Dos and Don'ts.
Here’s my list of the 10 most important dos and don’ts
when lighting a house or garden:
- Plan ahead. Think about the wiring for lighting and electrics early
on in the planning stage. This not only saves money, but allows for
- Leave extra supplies for eventualities. If in doubt, put in extra
cabling as this is much cheaper than adding to the scheme after decorating
has taken place.
- Try to layer the lighting in a room or garden so that not all light
sources come from the same level and you have a mixture of up-lighting,
down-lighting, pin-spotting and soft washes of light.
- Always try to dim the lighting for a softer effect and more control.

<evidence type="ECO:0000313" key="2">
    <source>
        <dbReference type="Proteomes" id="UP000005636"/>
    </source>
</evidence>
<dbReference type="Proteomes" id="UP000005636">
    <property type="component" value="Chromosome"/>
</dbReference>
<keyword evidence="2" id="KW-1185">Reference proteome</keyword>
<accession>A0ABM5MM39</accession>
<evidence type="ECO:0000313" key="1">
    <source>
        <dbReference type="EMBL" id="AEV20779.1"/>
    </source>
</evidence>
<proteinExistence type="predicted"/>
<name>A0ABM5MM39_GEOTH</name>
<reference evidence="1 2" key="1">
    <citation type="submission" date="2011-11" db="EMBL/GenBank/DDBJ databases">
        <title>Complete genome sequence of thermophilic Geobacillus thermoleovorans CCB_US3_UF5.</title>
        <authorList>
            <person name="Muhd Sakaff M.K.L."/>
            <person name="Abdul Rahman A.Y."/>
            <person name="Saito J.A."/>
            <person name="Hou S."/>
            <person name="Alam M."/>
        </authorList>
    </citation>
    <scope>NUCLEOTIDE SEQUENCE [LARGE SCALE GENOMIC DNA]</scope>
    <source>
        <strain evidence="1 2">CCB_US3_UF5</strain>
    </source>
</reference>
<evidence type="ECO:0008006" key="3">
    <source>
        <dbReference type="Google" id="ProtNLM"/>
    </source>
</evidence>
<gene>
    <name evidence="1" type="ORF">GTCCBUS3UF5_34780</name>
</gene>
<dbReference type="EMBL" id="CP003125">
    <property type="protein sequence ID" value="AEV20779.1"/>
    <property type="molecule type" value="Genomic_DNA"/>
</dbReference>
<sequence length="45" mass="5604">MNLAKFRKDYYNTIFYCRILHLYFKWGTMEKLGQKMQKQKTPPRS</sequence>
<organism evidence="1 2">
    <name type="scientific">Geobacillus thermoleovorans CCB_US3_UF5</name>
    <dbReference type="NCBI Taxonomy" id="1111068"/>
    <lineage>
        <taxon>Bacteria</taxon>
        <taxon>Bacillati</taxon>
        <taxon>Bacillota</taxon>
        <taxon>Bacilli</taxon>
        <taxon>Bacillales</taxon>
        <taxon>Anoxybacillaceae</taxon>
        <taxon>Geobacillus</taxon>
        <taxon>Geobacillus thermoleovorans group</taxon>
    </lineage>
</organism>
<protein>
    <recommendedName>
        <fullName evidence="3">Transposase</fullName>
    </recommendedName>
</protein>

It also saves money.
- Split up the circuits in a room so that not all lights come on together.
- The eye is always drawn to the brightest point. Try to ensure that
this brightest point is the object being lit rather that the source
of the light.
- In a garden, a little light goes a long way. Don’t take the
security-floodlight approach, but pick out a few shrubs or a beautiful
tree and light that.
- Well-lit gardens give a greater feeling of space when viewed from
the house. This is especially true with a conservatory as, by lighting
something in the garden, the glass no longer acts as a mirror as the
eye is drawn outside.
- It is a mistake to design a lighting scheme around a grid format of
down-lights. This lights the room but does nothing else.
- If in doubts, talk to us – architects and electricians are not
By combining the above points, artificial lighting can create dynamic
effects, highlighting and bringing to life artwork, silk, curtains and
other textural details, just as natural sunlight brings leaf colour and
texture to life.
Visit our showroom for a lighting demonstration.